The Concorde airliner first took to the skies 50 years ago promising a revolution in air travel with its technical prowess and supersonic speed.
But just 34 years later and with only 14 planes ever entering commercial passenger service, the Franco-British turbojet was grounded by high costs and still haunted by a major crash in France three years earlier.
Here is some background about the promising but ultimately doomed "great white bird".
A dream is airborne
The first flight of Concorde's prototype 001 was a successful half-hour test over Toulouse, southern France, on March 2, 1969.
It would take another seven years for the aircraft developed by French company Aerospatiale and the British Aircraft Corporation (precursor of BAE Systems) to begin commercial services.
Its inaugural scheduled passenger flights were on January 21, 1976: the Paris-Rio route operated by Air France and London-Bahrain by British Airways.
Famous silhouette, innovations
Among Concorde's most distinctive features was its pointed nose, which drooped downwards during take-off to allow for better pilot visibility.
Its triangular "delta" wings were also instantly recognisable and offered stability and efficiency.
Innovations born with Concorde advanced aeronautics, including the weight-saving aluminium for the body and the first ever use of electronic controls to replace manual ones.
According to BAE Systems, the estimated final overall cost of developing the Concorde was around 1.6 billion dollars.
The Concorde and the short-lived Russian Tupolev Tu-144, known as the "Concordski", are the only passenger airliners to have flown faster than the speed of sound.
While sound travels at around 1,225 kilometres (761 miles) per hour, the Concorde was able to reach a cruising speed of around 2,200 kilometres per hour.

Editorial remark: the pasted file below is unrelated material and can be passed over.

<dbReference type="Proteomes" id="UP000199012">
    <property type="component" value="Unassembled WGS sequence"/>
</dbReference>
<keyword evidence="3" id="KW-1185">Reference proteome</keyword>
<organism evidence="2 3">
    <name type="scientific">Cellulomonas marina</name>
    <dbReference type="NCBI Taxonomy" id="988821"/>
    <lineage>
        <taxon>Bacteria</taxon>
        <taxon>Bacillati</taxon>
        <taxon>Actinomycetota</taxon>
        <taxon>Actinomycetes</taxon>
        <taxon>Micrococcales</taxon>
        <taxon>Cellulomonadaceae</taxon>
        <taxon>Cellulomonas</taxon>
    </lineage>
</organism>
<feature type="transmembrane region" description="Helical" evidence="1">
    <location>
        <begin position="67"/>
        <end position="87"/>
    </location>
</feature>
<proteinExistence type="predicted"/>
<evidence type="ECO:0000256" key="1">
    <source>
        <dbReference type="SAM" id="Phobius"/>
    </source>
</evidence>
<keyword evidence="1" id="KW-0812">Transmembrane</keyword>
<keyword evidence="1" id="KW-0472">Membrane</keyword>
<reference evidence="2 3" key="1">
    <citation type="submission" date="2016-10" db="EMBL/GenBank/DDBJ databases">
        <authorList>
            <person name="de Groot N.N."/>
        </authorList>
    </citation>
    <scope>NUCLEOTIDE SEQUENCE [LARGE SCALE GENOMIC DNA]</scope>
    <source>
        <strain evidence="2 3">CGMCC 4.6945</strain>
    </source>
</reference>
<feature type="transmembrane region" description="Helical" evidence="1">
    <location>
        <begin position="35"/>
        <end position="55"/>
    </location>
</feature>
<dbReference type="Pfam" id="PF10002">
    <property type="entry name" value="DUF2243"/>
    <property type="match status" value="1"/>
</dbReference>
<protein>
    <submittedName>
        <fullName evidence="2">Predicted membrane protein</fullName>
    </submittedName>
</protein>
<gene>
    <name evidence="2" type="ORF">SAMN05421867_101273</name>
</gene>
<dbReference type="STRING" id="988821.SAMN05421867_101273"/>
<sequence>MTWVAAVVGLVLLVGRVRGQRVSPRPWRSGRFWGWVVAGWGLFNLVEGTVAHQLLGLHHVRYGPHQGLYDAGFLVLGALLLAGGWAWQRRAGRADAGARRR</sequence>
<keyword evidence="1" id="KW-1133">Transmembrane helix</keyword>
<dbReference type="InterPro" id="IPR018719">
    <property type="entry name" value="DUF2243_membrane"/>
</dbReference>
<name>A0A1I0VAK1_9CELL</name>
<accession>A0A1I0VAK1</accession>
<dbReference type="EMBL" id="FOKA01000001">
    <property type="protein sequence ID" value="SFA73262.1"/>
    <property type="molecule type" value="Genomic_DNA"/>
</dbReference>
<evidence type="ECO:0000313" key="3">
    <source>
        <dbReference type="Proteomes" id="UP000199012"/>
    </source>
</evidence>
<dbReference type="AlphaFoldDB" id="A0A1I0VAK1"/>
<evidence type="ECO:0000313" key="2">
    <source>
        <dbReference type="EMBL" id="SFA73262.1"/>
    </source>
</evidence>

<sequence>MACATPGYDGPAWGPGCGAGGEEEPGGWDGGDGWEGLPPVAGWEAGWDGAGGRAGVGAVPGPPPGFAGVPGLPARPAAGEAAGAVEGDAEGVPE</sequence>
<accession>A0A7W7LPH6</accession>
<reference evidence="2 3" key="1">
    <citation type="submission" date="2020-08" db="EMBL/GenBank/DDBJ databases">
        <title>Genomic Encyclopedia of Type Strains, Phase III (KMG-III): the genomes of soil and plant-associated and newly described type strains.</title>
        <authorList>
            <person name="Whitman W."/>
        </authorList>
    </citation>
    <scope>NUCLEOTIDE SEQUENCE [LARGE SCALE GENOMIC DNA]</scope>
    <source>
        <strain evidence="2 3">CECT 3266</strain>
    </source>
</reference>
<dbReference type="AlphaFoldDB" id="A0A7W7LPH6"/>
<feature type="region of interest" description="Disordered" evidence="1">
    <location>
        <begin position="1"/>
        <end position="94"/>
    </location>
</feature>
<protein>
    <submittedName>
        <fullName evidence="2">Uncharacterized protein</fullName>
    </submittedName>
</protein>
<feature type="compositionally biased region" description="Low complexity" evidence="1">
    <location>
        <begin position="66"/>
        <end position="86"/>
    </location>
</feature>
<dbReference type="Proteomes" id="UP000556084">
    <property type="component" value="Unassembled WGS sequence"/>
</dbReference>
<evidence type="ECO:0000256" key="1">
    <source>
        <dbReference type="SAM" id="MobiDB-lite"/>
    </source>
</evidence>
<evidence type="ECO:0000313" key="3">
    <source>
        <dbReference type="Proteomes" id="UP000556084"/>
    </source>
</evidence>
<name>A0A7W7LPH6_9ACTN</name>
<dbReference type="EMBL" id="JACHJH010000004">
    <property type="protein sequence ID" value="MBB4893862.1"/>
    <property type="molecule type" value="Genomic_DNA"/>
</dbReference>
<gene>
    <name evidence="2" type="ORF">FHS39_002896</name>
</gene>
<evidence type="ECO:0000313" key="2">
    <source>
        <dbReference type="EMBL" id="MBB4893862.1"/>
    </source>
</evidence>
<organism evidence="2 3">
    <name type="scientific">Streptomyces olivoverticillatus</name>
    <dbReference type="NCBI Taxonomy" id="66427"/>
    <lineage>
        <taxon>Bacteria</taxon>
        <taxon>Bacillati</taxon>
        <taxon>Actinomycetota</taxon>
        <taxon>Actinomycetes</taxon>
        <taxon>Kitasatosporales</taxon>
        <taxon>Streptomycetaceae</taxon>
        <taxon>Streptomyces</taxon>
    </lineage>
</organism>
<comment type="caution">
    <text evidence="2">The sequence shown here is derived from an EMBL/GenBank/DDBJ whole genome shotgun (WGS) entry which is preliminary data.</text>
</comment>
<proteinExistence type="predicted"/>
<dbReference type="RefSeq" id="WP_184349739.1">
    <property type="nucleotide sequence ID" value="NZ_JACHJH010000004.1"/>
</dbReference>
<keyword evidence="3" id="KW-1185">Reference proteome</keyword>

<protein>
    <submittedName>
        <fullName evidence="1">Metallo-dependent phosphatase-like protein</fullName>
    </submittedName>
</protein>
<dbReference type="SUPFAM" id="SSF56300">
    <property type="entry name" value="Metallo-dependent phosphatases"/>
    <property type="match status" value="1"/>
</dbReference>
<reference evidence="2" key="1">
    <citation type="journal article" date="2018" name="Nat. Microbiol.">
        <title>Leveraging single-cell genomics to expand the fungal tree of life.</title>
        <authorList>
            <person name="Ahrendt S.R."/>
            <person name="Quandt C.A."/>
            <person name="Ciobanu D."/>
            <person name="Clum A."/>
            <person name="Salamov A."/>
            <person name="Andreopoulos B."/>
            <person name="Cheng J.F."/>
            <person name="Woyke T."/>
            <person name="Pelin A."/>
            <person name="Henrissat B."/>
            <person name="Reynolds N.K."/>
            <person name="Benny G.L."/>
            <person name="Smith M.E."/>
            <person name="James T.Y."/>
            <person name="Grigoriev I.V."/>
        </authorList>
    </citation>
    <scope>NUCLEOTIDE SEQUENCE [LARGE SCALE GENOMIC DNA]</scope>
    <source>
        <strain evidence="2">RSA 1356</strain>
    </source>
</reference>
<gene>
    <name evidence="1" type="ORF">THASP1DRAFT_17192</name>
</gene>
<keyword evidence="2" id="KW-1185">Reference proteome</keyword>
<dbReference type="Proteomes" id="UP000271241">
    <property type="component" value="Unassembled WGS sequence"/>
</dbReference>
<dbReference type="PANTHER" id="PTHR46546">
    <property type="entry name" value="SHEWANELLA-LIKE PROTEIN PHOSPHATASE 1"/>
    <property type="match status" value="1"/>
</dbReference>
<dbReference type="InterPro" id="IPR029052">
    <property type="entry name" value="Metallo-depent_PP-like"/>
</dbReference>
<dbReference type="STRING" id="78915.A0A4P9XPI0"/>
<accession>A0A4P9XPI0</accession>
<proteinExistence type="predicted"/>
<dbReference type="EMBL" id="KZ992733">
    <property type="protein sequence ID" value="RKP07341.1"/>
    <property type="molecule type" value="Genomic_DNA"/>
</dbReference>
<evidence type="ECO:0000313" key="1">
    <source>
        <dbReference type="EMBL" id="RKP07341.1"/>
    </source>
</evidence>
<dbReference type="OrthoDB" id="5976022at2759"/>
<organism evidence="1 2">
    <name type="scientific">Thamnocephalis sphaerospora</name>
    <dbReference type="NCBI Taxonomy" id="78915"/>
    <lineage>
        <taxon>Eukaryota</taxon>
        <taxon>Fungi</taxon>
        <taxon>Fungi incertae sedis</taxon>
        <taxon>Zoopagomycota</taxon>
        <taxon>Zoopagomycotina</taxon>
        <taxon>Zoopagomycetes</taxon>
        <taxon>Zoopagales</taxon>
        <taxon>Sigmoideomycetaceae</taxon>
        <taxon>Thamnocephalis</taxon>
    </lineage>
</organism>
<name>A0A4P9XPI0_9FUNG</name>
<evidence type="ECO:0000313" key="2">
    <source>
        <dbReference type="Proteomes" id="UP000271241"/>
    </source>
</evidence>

This meant flying time between New York and Paris of three and a half hours, about half that of a regular flight today and 10 times faster than the first non-stop crossing by US aviator Charles Lindbergh in 1927.
But shorter travel times came at a price: a return London-New York ticket in 2003 cost around 8,300 pounds ($11,960).
The Concorde was famously loud: a take-off at Washington airport in 1977 measured 119.4 decibels.
By comparison, a clap of thunder hits 120 decibels while the pain threshold for the human ear is around 110.
When the jet broke through the sound barrier, it created a "sonic boom", a huge crashing noise which led many countries to banish it from flying over their territory.
Another black mark was the Concorde's high fuel consumption. Its four Rolls-Royce/Snecma Olympus 593 engines together guzzled on average 20 tonnes of kerosene per hour of flight and 450 litres (nearly 120 gallons) per minute at take-off.
The fuel consumption per passenger was 14-17 litres for every 100 kilometres travelled—four times more than for an aircraft today.
Just 14 jets
Its developers had hoped to sell more than 100 models but in the end just 14 were used commercially between 1976 and 2003, seven each by Air France and British Airways, no other carrier buying in.
Small by contemporary standards, a Concorde could carry between 100 and 144 people.
The beginning of the end came in July 2000 when an Air France Concorde crashed near Paris shortly after take-off, killing all 109 people on board and four on the ground.
Both carriers suspended services. Flights resumed after some months but industry confidence was again rocked by the September 2001 plane attacks on New York and Washington.
There were also demands for cheaper and more environmentally friendly travel.
In 2003 the two operators announced they would retire their Concordes, citing poor economic performance, a drop in demand for premium air travel and rising maintenance costs.
Air France's last commercial Concorde flight was in May 2003; British Airways ended the era in October the same year.
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